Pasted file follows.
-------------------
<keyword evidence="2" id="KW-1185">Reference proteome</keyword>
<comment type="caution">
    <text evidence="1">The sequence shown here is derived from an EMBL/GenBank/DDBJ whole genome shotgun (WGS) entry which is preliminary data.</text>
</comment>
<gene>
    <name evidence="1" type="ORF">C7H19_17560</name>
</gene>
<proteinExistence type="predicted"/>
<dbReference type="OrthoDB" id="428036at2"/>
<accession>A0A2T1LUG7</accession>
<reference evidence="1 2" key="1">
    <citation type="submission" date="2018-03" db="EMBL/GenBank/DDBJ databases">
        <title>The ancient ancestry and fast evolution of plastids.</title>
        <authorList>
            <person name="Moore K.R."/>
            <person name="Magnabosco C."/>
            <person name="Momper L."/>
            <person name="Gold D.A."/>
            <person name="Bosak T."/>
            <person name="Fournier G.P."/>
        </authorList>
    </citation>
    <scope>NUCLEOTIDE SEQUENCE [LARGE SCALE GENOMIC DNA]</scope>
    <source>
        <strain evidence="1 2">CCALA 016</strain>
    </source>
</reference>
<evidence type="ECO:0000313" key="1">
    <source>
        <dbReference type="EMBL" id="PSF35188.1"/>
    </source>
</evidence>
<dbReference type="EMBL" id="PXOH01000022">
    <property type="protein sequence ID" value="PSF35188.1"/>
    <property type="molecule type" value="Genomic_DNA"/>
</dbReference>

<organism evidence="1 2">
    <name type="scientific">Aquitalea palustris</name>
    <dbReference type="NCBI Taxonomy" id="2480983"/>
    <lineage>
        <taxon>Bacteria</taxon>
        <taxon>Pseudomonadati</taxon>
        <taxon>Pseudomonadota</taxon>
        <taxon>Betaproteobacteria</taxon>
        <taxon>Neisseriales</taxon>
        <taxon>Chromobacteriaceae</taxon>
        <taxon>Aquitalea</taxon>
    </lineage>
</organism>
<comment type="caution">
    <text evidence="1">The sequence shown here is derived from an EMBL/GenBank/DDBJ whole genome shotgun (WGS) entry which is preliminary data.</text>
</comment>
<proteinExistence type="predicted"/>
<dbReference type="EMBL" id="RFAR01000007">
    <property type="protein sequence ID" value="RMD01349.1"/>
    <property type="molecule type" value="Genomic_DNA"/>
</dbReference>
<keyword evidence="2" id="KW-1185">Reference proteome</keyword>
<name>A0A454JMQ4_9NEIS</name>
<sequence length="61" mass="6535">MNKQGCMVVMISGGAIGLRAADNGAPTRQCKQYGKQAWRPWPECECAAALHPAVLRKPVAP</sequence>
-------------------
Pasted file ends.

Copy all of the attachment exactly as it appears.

<keyword evidence="2" id="KW-1185">Reference proteome</keyword>
<comment type="caution">
    <text evidence="1">The sequence shown here is derived from an EMBL/GenBank/DDBJ whole genome shotgun (WGS) entry which is preliminary data.</text>
</comment>
<gene>
    <name evidence="1" type="ORF">C7H19_17560</name>
</gene>
<proteinExistence type="predicted"/>
<dbReference type="OrthoDB" id="428036at2"/>
<accession>A0A2T1LUG7</accession>
<reference evidence="1 2" key="1">
    <citation type="submission" date="2018-03" db="EMBL/GenBank/DDBJ databases">
        <title>The ancient ancestry and fast evolution of plastids.</title>
        <authorList>
            <person name="Moore K.R."/>
            <person name="Magnabosco C."/>
            <person name="Momper L."/>
            <person name="Gold D.A."/>
            <person name="Bosak T."/>
            <person name="Fournier G.P."/>
        </authorList>
    </citation>
    <scope>NUCLEOTIDE SEQUENCE [LARGE SCALE GENOMIC DNA]</scope>
    <source>
        <strain evidence="1 2">CCALA 016</strain>
    </source>
</reference>
<evidence type="ECO:0000313" key="1">
    <source>
        <dbReference type="EMBL" id="PSF35188.1"/>
    </source>
</evidence>
<dbReference type="EMBL" id="PXOH01000022">
    <property type="protein sequence ID" value="PSF35188.1"/>
    <property type="molecule type" value="Genomic_DNA"/>
</dbReference>

<organism evidence="1 2">
    <name type="scientific">Aquitalea palustris</name>
    <dbReference type="NCBI Taxonomy" id="2480983"/>
    <lineage>
        <taxon>Bacteria</taxon>
        <taxon>Pseudomonadati</taxon>
        <taxon>Pseudomonadota</taxon>
        <taxon>Betaproteobacteria</taxon>
        <taxon>Neisseriales</taxon>
        <taxon>Chromobacteriaceae</taxon>
        <taxon>Aquitalea</taxon>
    </lineage>
</organism>
<comment type="caution">
    <text evidence="1">The sequence shown here is derived from an EMBL/GenBank/DDBJ whole genome shotgun (WGS) entry which is preliminary data.</text>
</comment>
<proteinExistence type="predicted"/>
<dbReference type="EMBL" id="RFAR01000007">
    <property type="protein sequence ID" value="RMD01349.1"/>
    <property type="molecule type" value="Genomic_DNA"/>
</dbReference>
<keyword evidence="2" id="KW-1185">Reference proteome</keyword>
<name>A0A454JMQ4_9NEIS</name>
<sequence length="61" mass="6535">MNKQGCMVVMISGGAIGLRAADNGAPTRQCKQYGKQAWRPWPECECAAALHPAVLRKPVAP</sequence>